Long Island Garden Events, September 2017

September is here on Long Island, that means it is time to clean up your garden beds and get out and enjoy the start of the crisp fall air! There will be many tours and public events happening all over Long Island to celebrate the upcoming autumnal season. Here is a list of some of the events going on. 

Ongoing Events

  • Tai Chi & Yoga at Old Westbury Gardens – throughout Autumn at Old Westbury Gardens, Click here to learn more.
  • Free Guided Tours of Bayard Cutting Arboretum – Saturdays at 11AM at Bayard Cutting Arboretum, Click here to learn more.
  • Madoo Garden – Every Friday and Saturday from 12PM-4PM at Madoo Garden, May 15th until September 15th. Click here to learn more.
  • Free Lawn Care Advice (in person or via email) at Bridge Gardens in Bridgehampton – Tuesdays through the end of October 2:30PM-5PM, Click here to learn more.
  • Pallets in the Park – Wednesdays and Saturdays through October at Bayard Cutting Arboretum, Click here to learn more.
  • What in the World is a Herbarium? – Through October 29th in Ross Gallery, Click here to learn more.
  • CHIHULY Nights – Thursdays to Saturdays through October 6:30PM-10:30PM at New York Botanical Gardens, Click here to learn more.
  • LI Dahlia Society Volunteers Meet – Saturday Mornings through November 9AM at the William Wolkoff Garden at Bayard Cutting Arboretum, Click here to learn more.

Dated Events 

  • Then and Now Tour: Garden Styles at Brooklyn Botanic Garden – September 9th, 11AM-12:30PM. Click here to learn more.
  • Late Summer Seasonal Stroll (Adult Program) – September 9th, 11AM-1PM at Caumsett State Historic Park Preserve. Registration Required. Click here to learn more.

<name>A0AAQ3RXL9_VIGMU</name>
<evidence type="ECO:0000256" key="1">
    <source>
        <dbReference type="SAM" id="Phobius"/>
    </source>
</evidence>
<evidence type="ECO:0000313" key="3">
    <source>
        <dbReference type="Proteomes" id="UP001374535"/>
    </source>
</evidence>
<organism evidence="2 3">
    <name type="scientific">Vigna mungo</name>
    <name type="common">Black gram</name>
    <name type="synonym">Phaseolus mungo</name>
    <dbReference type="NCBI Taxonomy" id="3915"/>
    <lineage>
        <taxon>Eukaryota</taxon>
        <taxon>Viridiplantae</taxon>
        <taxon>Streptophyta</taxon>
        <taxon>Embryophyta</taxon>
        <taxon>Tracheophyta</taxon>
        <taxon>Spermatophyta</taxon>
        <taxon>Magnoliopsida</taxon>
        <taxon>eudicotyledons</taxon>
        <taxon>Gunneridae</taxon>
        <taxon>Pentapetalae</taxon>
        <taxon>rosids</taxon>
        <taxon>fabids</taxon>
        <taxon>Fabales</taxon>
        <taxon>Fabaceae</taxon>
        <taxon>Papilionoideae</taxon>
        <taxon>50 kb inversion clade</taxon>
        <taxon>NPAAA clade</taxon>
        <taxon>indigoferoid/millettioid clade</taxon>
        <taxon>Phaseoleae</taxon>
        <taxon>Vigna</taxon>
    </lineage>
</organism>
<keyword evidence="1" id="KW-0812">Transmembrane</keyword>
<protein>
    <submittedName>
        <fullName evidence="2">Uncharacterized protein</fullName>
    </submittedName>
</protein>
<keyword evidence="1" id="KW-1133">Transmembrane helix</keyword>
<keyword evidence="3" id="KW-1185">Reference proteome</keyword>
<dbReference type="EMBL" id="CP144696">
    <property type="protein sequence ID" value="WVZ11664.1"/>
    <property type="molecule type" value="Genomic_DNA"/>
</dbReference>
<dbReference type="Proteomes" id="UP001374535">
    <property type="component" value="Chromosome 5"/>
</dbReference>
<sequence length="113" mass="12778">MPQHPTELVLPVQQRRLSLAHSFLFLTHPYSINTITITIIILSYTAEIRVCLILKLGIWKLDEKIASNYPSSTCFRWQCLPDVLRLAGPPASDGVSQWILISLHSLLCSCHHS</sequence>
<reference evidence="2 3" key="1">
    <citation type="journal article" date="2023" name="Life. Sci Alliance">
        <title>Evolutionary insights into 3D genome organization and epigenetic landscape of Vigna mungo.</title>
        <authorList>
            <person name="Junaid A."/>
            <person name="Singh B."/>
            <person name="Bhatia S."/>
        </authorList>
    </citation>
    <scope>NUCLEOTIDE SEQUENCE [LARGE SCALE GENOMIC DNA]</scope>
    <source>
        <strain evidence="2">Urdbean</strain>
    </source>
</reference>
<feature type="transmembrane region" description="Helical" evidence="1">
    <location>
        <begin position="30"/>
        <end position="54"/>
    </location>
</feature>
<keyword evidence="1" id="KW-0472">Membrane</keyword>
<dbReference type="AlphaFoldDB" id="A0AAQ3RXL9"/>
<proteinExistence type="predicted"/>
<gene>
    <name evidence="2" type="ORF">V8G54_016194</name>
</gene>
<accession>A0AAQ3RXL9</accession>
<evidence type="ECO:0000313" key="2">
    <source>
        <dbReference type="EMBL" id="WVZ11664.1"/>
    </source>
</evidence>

• Talk & Tour: Tranquility in the Garden – September 11th, 2PM at Old Westbury Gardens. Click here to learn more.
  • Fall in Love with Composting – September 13th, 6PM-8PM at Brooklyn Botanic Garden. PreRegistration Required. Click here to learn more.
  • Greenwich Village Walking Tour of Urban Gardens & Parks – September 16th, 8AM-4PM. Click here to learn more.
  • Bird Walks with New York City Audubon – September 16th, 9:30AM-10:30AM. Registration Required. Click here to learn more.
  • Afternoon Tea & Tour – September 20th & 21st, 1PM at Orchard Hill in Old Westbury Gardens. Advance Tickets Required. Click here to learn more.
  • Stargazers Skywatching Session at Old Westbury Garden – September 28th, 8:30PM. Click here to learn more.

Thank you to Mjlgarden for the original information. Click here to view more events!

September Annuals

We grew many annuals and perennials in our yard this year. Here is photos of the annuals that we grew. Some of the plants include Tomatoes, Dusty Miller, Coleus, Gerber Daisies and Marigolds. All of the colors are so vibrant and beautiful! The Marigolds are so bright and the yellow color is so nice! 

What to do in September

It’s September, school is starting back up again and fall weather is coming quickly. Here are some helpful tips to keep you on schedule for the month of September in your garden.

1. Now is the time to reseed and/or renovate the lawn. Also now is the time to celebrate Labor Day! Sow your lettuce, cabbage, arugula, collards, kale, radishes, spinach, kohlrabi, Asian greens, mustard greens, cauliflower, broccoli and Brussel sprouts for the fall harvest. You can also plant ferns in shady garden beds and borders.

2.Test your soil and add lime if needed to correct the pH, it will work on the soil all winter long. If your tomato plants are still producing blossoms, remove them. We want the plant to focus solely on ripening the existing fruit. Do not prune your spring-flowering shrubs now or they will not bloom next year.

3. Time to harvest grapes! You can also stop deadheading roses, so the hips will form. You can either make tea with them (only if they are chemical free) or leave them on as an accent to the plant. You can also plant witch hazel, red-twig dogwood, deciduous holly and beauty berry for winter interest. Bring in those tender pond plants and keep them moist by a sunny window.

4. It is the official beginning of fall! You can use last summers crops that are left to make soup (go crazy!) Pot up those rosemary, chive and parsley plants from the garden and bring ’em indoors near a sunny window.

5. Rake your soil well and get rid of fallen leaves and plant debris. We don’t want disease to overwinter in the soil, where it will attack again next year. Wait until your pumpkins are a rich orange color before harvesting. Leave several inches of stem attached to prevent premature rotting.

Thank you Jessica Damiano for the original information. You can read more here.

Helpful Hint:

  • Crickets coming into the house? Just vacuum them up and discard the bag.